Is Twitter Killing Political News?
The rapid spread of information on Twitter is challenging POLITICO's business model.
An Ad Week profile on Ben Smith argues that Twitter is killing the political news business model.
If there is such a thing as the prototypical political news blogger, then he’s it. Smith didn’t quite invent the form, but over the six years he’s been blogging—first for The New York Observer, then the New York Daily News, and now for Politico—he’s helped make it what it is today. He is, in the words of Kevin Sheekey, the head of government relations and communications for Bloomberg L.P., “the father of political blog journalism.”
Now, though, Smith is concerned that blogging may not havemuch of a future. Since the early days of the 2008 campaign, Smithhas distinguished himself by being first to the news. Having a jump on the competition of even just five minutes has made all the difference, he says. But a lot has changed since 2008.
Twitter, Smith says, is “sort of draining the life from the blog.”
“Where people were hitting refresh on my blog because they wanted to see what my latest newsbreak was, now they’ll just be on Twitter, and I’ll tweet it out and they’ll see it there,” he says. “What I’m doing right now is just incredibly old school. I might as well have ink all over my fingers and be setting type.”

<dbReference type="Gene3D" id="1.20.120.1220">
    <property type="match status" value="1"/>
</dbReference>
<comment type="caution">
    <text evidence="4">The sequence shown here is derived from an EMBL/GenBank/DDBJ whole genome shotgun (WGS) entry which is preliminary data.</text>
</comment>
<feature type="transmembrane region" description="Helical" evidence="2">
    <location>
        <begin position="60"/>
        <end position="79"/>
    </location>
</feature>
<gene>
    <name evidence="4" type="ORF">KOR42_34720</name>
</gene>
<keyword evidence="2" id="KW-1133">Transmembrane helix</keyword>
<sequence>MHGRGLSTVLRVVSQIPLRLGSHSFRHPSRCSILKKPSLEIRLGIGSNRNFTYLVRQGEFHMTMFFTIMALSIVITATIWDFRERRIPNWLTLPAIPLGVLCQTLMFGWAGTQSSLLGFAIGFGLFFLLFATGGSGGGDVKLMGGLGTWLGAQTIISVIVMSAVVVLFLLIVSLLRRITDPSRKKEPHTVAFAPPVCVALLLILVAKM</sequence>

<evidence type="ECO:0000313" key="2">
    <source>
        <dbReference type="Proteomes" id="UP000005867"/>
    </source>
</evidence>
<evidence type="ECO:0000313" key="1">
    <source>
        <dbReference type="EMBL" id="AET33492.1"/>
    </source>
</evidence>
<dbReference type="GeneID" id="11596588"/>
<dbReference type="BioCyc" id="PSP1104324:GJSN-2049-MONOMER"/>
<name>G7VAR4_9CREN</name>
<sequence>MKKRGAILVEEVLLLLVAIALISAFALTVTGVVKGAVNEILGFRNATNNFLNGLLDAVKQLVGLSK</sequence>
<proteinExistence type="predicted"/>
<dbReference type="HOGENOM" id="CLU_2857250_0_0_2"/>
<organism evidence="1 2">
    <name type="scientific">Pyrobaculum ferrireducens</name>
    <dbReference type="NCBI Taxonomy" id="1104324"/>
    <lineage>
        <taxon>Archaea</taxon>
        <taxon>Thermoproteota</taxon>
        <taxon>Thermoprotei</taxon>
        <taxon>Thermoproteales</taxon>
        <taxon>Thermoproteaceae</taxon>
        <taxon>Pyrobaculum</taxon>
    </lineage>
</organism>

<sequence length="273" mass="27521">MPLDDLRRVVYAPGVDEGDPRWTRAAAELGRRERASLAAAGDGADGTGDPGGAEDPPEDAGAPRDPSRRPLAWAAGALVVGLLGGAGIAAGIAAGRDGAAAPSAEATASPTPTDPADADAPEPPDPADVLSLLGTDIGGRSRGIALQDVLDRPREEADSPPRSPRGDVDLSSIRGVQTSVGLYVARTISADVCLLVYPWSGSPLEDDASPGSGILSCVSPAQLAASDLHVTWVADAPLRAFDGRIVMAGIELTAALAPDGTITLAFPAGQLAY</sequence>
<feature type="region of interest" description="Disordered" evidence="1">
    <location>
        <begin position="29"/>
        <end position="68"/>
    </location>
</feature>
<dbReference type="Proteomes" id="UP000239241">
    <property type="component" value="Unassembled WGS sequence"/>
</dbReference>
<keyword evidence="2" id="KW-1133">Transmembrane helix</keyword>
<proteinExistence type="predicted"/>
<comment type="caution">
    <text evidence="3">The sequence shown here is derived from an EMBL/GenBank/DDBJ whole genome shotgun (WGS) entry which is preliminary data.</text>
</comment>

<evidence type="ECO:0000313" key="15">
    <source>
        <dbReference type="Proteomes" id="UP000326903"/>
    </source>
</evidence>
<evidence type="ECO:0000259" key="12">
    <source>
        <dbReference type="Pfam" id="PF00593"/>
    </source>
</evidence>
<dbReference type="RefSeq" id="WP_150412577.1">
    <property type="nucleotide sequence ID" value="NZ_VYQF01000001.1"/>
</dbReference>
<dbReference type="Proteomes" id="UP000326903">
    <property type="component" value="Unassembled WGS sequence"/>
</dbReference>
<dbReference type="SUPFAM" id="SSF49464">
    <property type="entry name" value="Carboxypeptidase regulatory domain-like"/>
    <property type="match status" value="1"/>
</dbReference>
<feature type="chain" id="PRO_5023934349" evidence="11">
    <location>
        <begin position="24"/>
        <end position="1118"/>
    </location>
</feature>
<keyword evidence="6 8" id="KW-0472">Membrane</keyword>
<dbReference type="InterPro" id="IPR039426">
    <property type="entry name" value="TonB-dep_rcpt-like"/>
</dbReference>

It’s true that Twitter has made it less necessary for the impatient to hit refresh on go-to news sites. I hardly ever go to the Drudge Report anymore and there are no original content sites that have the urgency they did a few years back. The rise of aggregators like GoogleNews, YahooNews, and Memeorandum was already having that impact and Twitter has only added to it. I now find almost all the “breaking” stories on Twitter first.
But so what?
Presumably, Smith is getting fewer pageviews if people are only going to his stories when they’re out rather than checking manically many times a day to see if he’s written anything. While that may be unfortunate for his business model, it’s a net boon to humanity.
Further, if Smith’s only value-added were that he had the same stories as everyone else five minutes before they did . . . well, that’s really not much value added. Instead, however, he’s reporting on and aggregating a lot of stories of interest to his audience on a daily basis and added quick insights.
The number of stories that we’ve “broken” on OTB over these past eight-and-a-half years has to number under a dozen. But that’s not and never has been our model. Instead, we spend a lot of time reading sifting through content, highlight the ones that interest us and we think might interest our audience and try to add valuable commentary.
Twitter is competing with OTB in the sense that it’s taking away time that I might otherwise spend crafting one more article. And there are one-liners that I tweet and don’t bother to blog. But it’s also a good venue for generating insights for blog posts and promoting them to audiences that might not have otherwise seen them.